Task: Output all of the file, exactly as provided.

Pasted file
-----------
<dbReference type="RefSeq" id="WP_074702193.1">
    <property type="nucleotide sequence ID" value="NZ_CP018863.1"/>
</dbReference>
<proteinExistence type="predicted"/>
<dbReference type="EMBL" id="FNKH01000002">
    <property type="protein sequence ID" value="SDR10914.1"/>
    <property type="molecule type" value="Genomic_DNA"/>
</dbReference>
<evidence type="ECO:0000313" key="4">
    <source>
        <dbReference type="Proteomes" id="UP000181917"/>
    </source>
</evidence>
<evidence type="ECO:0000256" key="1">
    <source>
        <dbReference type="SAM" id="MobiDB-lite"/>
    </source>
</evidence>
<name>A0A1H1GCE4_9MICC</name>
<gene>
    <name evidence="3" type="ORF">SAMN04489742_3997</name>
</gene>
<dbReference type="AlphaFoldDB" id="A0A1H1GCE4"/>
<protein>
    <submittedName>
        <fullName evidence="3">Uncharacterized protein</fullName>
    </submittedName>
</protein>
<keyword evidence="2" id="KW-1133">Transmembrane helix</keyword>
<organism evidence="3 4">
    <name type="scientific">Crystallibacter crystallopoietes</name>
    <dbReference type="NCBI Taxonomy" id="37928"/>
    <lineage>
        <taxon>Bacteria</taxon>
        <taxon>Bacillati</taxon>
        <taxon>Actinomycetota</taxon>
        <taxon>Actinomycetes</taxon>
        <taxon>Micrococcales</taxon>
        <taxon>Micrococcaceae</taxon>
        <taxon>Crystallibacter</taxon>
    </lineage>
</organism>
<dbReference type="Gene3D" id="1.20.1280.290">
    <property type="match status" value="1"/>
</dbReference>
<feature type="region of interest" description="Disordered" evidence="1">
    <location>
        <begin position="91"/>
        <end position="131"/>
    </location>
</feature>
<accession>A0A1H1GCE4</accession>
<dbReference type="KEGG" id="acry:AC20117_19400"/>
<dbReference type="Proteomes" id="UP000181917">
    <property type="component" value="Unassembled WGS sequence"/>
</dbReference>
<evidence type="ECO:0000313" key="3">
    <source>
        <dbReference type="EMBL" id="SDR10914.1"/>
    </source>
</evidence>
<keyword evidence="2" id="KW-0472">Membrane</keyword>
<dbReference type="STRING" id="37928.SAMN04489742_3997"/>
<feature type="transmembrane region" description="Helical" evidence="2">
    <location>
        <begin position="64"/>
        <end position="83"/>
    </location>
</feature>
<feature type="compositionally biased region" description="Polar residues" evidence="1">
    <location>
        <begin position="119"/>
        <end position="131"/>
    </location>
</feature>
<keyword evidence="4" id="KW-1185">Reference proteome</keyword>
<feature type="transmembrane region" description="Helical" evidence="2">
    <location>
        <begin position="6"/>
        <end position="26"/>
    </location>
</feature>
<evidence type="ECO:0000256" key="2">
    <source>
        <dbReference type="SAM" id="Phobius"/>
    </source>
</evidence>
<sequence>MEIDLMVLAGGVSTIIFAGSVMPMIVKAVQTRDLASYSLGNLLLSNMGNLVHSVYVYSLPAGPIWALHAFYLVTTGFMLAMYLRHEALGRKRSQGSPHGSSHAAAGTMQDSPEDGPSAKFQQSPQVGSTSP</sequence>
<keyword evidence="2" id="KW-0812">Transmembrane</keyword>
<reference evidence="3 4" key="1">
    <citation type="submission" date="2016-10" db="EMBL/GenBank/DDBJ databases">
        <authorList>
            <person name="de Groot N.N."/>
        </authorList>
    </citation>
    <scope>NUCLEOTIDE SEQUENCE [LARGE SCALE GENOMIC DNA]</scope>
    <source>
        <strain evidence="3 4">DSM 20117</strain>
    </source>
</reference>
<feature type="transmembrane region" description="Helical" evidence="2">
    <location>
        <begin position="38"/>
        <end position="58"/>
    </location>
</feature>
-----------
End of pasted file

<dbReference type="RefSeq" id="WP_074702193.1">
    <property type="nucleotide sequence ID" value="NZ_CP018863.1"/>
</dbReference>
<proteinExistence type="predicted"/>
<dbReference type="EMBL" id="FNKH01000002">
    <property type="protein sequence ID" value="SDR10914.1"/>
    <property type="molecule type" value="Genomic_DNA"/>
</dbReference>
<evidence type="ECO:0000313" key="4">
    <source>
        <dbReference type="Proteomes" id="UP000181917"/>
    </source>
</evidence>
<evidence type="ECO:0000256" key="1">
    <source>
        <dbReference type="SAM" id="MobiDB-lite"/>
    </source>
</evidence>
<name>A0A1H1GCE4_9MICC</name>
<gene>
    <name evidence="3" type="ORF">SAMN04489742_3997</name>
</gene>
<dbReference type="AlphaFoldDB" id="A0A1H1GCE4"/>
<protein>
    <submittedName>
        <fullName evidence="3">Uncharacterized protein</fullName>
    </submittedName>
</protein>
<keyword evidence="2" id="KW-1133">Transmembrane helix</keyword>
<organism evidence="3 4">
    <name type="scientific">Crystallibacter crystallopoietes</name>
    <dbReference type="NCBI Taxonomy" id="37928"/>
    <lineage>
        <taxon>Bacteria</taxon>
        <taxon>Bacillati</taxon>
        <taxon>Actinomycetota</taxon>
        <taxon>Actinomycetes</taxon>
        <taxon>Micrococcales</taxon>
        <taxon>Micrococcaceae</taxon>
        <taxon>Crystallibacter</taxon>
    </lineage>
</organism>
<dbReference type="Gene3D" id="1.20.1280.290">
    <property type="match status" value="1"/>
</dbReference>
<feature type="region of interest" description="Disordered" evidence="1">
    <location>
        <begin position="91"/>
        <end position="131"/>
    </location>
</feature>
<accession>A0A1H1GCE4</accession>
<dbReference type="KEGG" id="acry:AC20117_19400"/>
<dbReference type="Proteomes" id="UP000181917">
    <property type="component" value="Unassembled WGS sequence"/>
</dbReference>
<evidence type="ECO:0000313" key="3">
    <source>
        <dbReference type="EMBL" id="SDR10914.1"/>
    </source>
</evidence>
<keyword evidence="2" id="KW-0472">Membrane</keyword>
<dbReference type="STRING" id="37928.SAMN04489742_3997"/>
<feature type="transmembrane region" description="Helical" evidence="2">
    <location>
        <begin position="64"/>
        <end position="83"/>
    </location>
</feature>
<feature type="compositionally biased region" description="Polar residues" evidence="1">
    <location>
        <begin position="119"/>
        <end position="131"/>
    </location>
</feature>
<keyword evidence="4" id="KW-1185">Reference proteome</keyword>
<feature type="transmembrane region" description="Helical" evidence="2">
    <location>
        <begin position="6"/>
        <end position="26"/>
    </location>
</feature>
<evidence type="ECO:0000256" key="2">
    <source>
        <dbReference type="SAM" id="Phobius"/>
    </source>
</evidence>
<sequence>MEIDLMVLAGGVSTIIFAGSVMPMIVKAVQTRDLASYSLGNLLLSNMGNLVHSVYVYSLPAGPIWALHAFYLVTTGFMLAMYLRHEALGRKRSQGSPHGSSHAAAGTMQDSPEDGPSAKFQQSPQVGSTSP</sequence>
<keyword evidence="2" id="KW-0812">Transmembrane</keyword>
<reference evidence="3 4" key="1">
    <citation type="submission" date="2016-10" db="EMBL/GenBank/DDBJ databases">
        <authorList>
            <person name="de Groot N.N."/>
        </authorList>
    </citation>
    <scope>NUCLEOTIDE SEQUENCE [LARGE SCALE GENOMIC DNA]</scope>
    <source>
        <strain evidence="3 4">DSM 20117</strain>
    </source>
</reference>
<feature type="transmembrane region" description="Helical" evidence="2">
    <location>
        <begin position="38"/>
        <end position="58"/>
    </location>
</feature>